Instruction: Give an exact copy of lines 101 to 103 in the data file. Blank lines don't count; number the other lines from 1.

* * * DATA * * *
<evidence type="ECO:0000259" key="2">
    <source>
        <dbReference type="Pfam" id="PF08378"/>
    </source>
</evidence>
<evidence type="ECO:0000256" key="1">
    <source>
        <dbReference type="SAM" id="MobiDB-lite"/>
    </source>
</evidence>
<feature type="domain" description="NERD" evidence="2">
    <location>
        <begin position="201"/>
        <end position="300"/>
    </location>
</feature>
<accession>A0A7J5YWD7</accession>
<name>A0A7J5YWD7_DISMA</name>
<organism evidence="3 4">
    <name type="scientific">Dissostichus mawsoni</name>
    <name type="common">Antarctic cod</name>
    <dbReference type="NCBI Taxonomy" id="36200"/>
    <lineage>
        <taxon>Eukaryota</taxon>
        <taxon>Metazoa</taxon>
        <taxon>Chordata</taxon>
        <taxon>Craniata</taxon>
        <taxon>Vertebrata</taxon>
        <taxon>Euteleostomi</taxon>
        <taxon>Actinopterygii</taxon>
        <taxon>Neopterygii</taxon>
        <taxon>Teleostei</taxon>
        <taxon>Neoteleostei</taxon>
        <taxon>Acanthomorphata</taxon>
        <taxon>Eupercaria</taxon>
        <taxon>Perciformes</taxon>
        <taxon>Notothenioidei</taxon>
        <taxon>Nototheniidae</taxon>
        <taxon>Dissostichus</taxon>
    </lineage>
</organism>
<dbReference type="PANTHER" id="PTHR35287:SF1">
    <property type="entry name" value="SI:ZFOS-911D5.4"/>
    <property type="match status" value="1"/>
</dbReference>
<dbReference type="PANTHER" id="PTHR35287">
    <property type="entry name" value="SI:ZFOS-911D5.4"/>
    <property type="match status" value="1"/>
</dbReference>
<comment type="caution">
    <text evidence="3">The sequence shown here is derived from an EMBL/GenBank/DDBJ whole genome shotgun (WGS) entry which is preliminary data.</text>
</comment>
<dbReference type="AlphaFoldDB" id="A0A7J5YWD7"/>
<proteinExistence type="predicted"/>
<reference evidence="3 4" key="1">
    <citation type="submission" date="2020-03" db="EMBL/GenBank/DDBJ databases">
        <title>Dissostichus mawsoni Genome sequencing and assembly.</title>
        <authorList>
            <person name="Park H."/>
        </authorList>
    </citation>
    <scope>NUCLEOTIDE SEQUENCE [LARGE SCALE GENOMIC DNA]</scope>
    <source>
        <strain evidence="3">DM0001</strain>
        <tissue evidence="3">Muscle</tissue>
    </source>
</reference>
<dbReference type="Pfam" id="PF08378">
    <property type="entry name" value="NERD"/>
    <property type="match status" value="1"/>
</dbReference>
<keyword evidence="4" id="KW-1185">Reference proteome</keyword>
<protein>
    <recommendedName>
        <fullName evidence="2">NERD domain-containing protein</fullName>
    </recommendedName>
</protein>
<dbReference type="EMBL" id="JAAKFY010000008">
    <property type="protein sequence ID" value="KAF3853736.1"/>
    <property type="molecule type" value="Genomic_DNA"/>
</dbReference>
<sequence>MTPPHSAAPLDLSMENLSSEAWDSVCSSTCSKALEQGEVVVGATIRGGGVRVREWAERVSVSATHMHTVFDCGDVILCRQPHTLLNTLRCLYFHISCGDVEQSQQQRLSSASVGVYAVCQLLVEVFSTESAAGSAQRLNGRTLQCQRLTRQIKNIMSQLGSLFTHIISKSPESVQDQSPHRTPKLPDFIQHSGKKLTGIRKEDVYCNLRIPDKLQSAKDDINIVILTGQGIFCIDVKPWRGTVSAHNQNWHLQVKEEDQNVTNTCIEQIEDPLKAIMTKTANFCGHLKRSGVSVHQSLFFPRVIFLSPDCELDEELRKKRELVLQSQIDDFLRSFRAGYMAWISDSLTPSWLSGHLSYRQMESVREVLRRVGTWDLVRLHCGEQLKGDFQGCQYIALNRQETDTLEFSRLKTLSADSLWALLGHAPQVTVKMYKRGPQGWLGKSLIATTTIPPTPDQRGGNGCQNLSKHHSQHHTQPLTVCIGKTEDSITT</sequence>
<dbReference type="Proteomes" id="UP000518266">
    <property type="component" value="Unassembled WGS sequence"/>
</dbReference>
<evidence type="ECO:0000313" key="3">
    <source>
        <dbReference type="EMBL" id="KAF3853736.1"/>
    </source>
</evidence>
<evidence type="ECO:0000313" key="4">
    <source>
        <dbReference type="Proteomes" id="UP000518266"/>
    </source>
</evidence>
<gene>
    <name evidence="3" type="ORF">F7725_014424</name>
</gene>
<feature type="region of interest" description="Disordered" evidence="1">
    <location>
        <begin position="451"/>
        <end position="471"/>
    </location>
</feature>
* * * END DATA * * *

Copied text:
        <begin position="451"/>
        <end position="471"/>
    </location>